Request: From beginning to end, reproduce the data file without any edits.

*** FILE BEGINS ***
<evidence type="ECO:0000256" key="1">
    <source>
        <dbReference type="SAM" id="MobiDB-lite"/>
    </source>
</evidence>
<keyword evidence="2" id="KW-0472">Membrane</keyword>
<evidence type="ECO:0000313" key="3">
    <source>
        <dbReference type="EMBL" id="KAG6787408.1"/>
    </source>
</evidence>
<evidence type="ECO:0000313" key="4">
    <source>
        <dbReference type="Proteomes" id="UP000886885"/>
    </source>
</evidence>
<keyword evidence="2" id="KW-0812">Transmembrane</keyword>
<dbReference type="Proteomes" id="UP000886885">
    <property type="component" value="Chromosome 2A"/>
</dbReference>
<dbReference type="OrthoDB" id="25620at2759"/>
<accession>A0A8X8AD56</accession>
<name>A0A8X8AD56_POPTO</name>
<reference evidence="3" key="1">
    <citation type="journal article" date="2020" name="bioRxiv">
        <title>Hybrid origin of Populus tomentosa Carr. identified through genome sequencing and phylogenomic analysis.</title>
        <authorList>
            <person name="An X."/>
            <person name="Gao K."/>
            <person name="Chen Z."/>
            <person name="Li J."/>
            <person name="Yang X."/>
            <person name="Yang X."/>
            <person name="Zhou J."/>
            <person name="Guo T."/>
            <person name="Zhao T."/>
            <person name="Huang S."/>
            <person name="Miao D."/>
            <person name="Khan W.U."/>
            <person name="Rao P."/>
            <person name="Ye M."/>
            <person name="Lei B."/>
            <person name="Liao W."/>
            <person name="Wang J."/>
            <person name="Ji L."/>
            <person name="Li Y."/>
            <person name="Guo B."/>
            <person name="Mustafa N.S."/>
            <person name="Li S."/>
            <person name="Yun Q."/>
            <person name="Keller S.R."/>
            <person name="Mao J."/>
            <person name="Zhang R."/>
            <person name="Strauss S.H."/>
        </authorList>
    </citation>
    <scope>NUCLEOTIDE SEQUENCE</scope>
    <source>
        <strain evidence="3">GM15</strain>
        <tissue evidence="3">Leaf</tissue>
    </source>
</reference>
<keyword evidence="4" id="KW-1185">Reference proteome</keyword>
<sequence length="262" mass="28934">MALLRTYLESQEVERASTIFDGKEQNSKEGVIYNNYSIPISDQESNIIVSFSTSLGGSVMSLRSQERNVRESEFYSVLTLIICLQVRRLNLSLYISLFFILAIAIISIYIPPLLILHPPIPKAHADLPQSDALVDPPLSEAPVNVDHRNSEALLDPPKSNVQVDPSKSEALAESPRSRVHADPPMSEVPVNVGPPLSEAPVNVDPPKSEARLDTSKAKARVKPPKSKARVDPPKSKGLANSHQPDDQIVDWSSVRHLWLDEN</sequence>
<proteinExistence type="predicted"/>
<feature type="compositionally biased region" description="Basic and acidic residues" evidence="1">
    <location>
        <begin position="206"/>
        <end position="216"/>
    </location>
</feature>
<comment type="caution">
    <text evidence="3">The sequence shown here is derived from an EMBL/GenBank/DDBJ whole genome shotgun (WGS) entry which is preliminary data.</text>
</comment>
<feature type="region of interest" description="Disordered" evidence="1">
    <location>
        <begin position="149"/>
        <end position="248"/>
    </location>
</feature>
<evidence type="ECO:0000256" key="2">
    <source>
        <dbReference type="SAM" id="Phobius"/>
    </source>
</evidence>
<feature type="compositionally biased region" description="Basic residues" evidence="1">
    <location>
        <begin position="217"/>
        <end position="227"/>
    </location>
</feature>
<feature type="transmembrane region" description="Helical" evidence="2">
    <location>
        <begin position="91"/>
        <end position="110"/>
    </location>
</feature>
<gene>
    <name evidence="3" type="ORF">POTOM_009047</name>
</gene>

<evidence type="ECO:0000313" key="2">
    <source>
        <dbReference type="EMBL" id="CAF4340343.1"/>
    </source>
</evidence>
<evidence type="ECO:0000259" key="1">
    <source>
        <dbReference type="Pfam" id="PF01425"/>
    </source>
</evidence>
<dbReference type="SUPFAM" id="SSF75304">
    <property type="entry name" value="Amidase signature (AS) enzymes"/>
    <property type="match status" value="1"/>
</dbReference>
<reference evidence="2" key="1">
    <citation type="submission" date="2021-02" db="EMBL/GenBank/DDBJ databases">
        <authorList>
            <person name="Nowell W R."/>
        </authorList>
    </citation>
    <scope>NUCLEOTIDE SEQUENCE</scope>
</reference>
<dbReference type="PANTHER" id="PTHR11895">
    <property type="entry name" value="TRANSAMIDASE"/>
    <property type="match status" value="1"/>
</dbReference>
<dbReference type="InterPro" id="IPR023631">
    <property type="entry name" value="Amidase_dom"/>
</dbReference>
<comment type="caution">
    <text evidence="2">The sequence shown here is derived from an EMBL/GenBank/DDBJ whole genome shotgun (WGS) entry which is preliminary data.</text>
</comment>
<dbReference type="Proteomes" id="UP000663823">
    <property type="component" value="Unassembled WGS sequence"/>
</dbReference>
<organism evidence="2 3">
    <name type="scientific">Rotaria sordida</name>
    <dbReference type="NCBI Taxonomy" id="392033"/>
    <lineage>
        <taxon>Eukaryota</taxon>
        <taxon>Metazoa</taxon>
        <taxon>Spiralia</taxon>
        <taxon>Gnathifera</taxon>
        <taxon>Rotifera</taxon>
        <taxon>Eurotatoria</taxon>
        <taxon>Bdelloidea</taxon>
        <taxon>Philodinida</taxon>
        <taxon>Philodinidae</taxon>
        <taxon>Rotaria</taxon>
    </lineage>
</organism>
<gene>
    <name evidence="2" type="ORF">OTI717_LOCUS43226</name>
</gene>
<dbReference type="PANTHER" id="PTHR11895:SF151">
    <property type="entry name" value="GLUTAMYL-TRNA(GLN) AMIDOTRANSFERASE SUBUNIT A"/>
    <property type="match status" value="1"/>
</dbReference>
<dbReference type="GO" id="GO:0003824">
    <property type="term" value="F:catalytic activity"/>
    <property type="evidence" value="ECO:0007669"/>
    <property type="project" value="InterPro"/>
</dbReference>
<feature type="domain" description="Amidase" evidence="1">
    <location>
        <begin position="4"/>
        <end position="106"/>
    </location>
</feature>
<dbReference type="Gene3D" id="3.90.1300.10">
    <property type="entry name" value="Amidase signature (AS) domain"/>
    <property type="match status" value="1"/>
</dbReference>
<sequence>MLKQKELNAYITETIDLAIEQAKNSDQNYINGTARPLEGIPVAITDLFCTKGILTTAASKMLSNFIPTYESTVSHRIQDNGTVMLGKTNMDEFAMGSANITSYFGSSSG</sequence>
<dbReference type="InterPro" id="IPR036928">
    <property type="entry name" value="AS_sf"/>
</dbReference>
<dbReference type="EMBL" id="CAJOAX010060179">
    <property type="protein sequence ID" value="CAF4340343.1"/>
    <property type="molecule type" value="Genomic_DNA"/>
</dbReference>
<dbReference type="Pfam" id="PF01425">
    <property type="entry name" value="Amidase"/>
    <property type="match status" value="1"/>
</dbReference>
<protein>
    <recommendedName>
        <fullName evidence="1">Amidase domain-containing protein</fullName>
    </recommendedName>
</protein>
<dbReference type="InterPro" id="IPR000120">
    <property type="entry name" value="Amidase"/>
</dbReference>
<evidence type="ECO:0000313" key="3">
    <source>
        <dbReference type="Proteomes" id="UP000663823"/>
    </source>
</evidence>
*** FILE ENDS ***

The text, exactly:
<evidence type="ECO:0000256" key="1">
    <source>
        <dbReference type="SAM" id="MobiDB-lite"/>
    </source>
</evidence>
<keyword evidence="2" id="KW-0472">Membrane</keyword>
<evidence type="ECO:0000313" key="3">
    <source>
        <dbReference type="EMBL" id="KAG6787408.1"/>
    </source>
</evidence>
<evidence type="ECO:0000313" key="4">
    <source>
        <dbReference type="Proteomes" id="UP000886885"/>
    </source>
</evidence>
<keyword evidence="2" id="KW-0812">Transmembrane</keyword>
<dbReference type="Proteomes" id="UP000886885">
    <property type="component" value="Chromosome 2A"/>
</dbReference>
<dbReference type="OrthoDB" id="25620at2759"/>
<accession>A0A8X8AD56</accession>
<name>A0A8X8AD56_POPTO</name>
<reference evidence="3" key="1">
    <citation type="journal article" date="2020" name="bioRxiv">
        <title>Hybrid origin of Populus tomentosa Carr. identified through genome sequencing and phylogenomic analysis.</title>
        <authorList>
            <person name="An X."/>
            <person name="Gao K."/>
            <person name="Chen Z."/>
            <person name="Li J."/>
            <person name="Yang X."/>
            <person name="Yang X."/>
            <person name="Zhou J."/>
            <person name="Guo T."/>
            <person name="Zhao T."/>
            <person name="Huang S."/>
            <person name="Miao D."/>
            <person name="Khan W.U."/>
            <person name="Rao P."/>
            <person name="Ye M."/>
            <person name="Lei B."/>
            <person name="Liao W."/>
            <person name="Wang J."/>
            <person name="Ji L."/>
            <person name="Li Y."/>
            <person name="Guo B."/>
            <person name="Mustafa N.S."/>
            <person name="Li S."/>
            <person name="Yun Q."/>
            <person name="Keller S.R."/>
            <person name="Mao J."/>
            <person name="Zhang R."/>
            <person name="Strauss S.H."/>
        </authorList>
    </citation>
    <scope>NUCLEOTIDE SEQUENCE</scope>
    <source>
        <strain evidence="3">GM15</strain>
        <tissue evidence="3">Leaf</tissue>
    </source>
</reference>
<keyword evidence="4" id="KW-1185">Reference proteome</keyword>
<sequence length="262" mass="28934">MALLRTYLESQEVERASTIFDGKEQNSKEGVIYNNYSIPISDQESNIIVSFSTSLGGSVMSLRSQERNVRESEFYSVLTLIICLQVRRLNLSLYISLFFILAIAIISIYIPPLLILHPPIPKAHADLPQSDALVDPPLSEAPVNVDHRNSEALLDPPKSNVQVDPSKSEALAESPRSRVHADPPMSEVPVNVGPPLSEAPVNVDPPKSEARLDTSKAKARVKPPKSKARVDPPKSKGLANSHQPDDQIVDWSSVRHLWLDEN</sequence>
<proteinExistence type="predicted"/>
<feature type="compositionally biased region" description="Basic and acidic residues" evidence="1">
    <location>
        <begin position="206"/>
        <end position="216"/>
    </location>
</feature>
<comment type="caution">
    <text evidence="3">The sequence shown here is derived from an EMBL/GenBank/DDBJ whole genome shotgun (WGS) entry which is preliminary data.</text>
</comment>
<feature type="region of interest" description="Disordered" evidence="1">
    <location>
        <begin position="149"/>
        <end position="248"/>
    </location>
</feature>
<evidence type="ECO:0000256" key="2">
    <source>
        <dbReference type="SAM" id="Phobius"/>
    </source>
</evidence>
<feature type="compositionally biased region" description="Basic residues" evidence="1">
    <location>
        <begin position="217"/>
        <end position="227"/>
    </location>
</feature>
<feature type="transmembrane region" description="Helical" evidence="2">
    <location>
        <begin position="91"/>
        <end position="110"/>
    </location>
</feature>
<gene>
    <name evidence="3" type="ORF">POTOM_009047</name>
</gene>

<evidence type="ECO:0000313" key="2">
    <source>
        <dbReference type="EMBL" id="CAF4340343.1"/>
    </source>
</evidence>
<evidence type="ECO:0000259" key="1">
    <source>
        <dbReference type="Pfam" id="PF01425"/>
    </source>
</evidence>
<dbReference type="SUPFAM" id="SSF75304">
    <property type="entry name" value="Amidase signature (AS) enzymes"/>
    <property type="match status" value="1"/>
</dbReference>
<reference evidence="2" key="1">
    <citation type="submission" date="2021-02" db="EMBL/GenBank/DDBJ databases">
        <authorList>
            <person name="Nowell W R."/>
        </authorList>
    </citation>
    <scope>NUCLEOTIDE SEQUENCE</scope>
</reference>
<dbReference type="PANTHER" id="PTHR11895">
    <property type="entry name" value="TRANSAMIDASE"/>
    <property type="match status" value="1"/>
</dbReference>
<dbReference type="InterPro" id="IPR023631">
    <property type="entry name" value="Amidase_dom"/>
</dbReference>
<comment type="caution">
    <text evidence="2">The sequence shown here is derived from an EMBL/GenBank/DDBJ whole genome shotgun (WGS) entry which is preliminary data.</text>
</comment>
<dbReference type="Proteomes" id="UP000663823">
    <property type="component" value="Unassembled WGS sequence"/>
</dbReference>
<organism evidence="2 3">
    <name type="scientific">Rotaria sordida</name>
    <dbReference type="NCBI Taxonomy" id="392033"/>
    <lineage>
        <taxon>Eukaryota</taxon>
        <taxon>Metazoa</taxon>
        <taxon>Spiralia</taxon>
        <taxon>Gnathifera</taxon>
        <taxon>Rotifera</taxon>
        <taxon>Eurotatoria</taxon>
        <taxon>Bdelloidea</taxon>
        <taxon>Philodinida</taxon>
        <taxon>Philodinidae</taxon>
        <taxon>Rotaria</taxon>
    </lineage>
</organism>
<gene>
    <name evidence="2" type="ORF">OTI717_LOCUS43226</name>
</gene>
<dbReference type="PANTHER" id="PTHR11895:SF151">
    <property type="entry name" value="GLUTAMYL-TRNA(GLN) AMIDOTRANSFERASE SUBUNIT A"/>
    <property type="match status" value="1"/>
</dbReference>
<dbReference type="GO" id="GO:0003824">
    <property type="term" value="F:catalytic activity"/>
    <property type="evidence" value="ECO:0007669"/>
    <property type="project" value="InterPro"/>
</dbReference>
<feature type="domain" description="Amidase" evidence="1">
    <location>
        <begin position="4"/>
        <end position="106"/>
    </location>
</feature>
<dbReference type="Gene3D" id="3.90.1300.10">
    <property type="entry name" value="Amidase signature (AS) domain"/>
    <property type="match status" value="1"/>
</dbReference>
<sequence>MLKQKELNAYITETIDLAIEQAKNSDQNYINGTARPLEGIPVAITDLFCTKGILTTAASKMLSNFIPTYESTVSHRIQDNGTVMLGKTNMDEFAMGSANITSYFGSSSG</sequence>
<dbReference type="InterPro" id="IPR036928">
    <property type="entry name" value="AS_sf"/>
</dbReference>
<dbReference type="EMBL" id="CAJOAX010060179">
    <property type="protein sequence ID" value="CAF4340343.1"/>
    <property type="molecule type" value="Genomic_DNA"/>
</dbReference>
<dbReference type="Pfam" id="PF01425">
    <property type="entry name" value="Amidase"/>
    <property type="match status" value="1"/>
</dbReference>
<protein>
    <recommendedName>
        <fullName evidence="1">Amidase domain-containing protein</fullName>
    </recommendedName>
</protein>
<dbReference type="InterPro" id="IPR000120">
    <property type="entry name" value="Amidase"/>
</dbReference>
<evidence type="ECO:0000313" key="3">
    <source>
        <dbReference type="Proteomes" id="UP000663823"/>
    </source>
</evidence>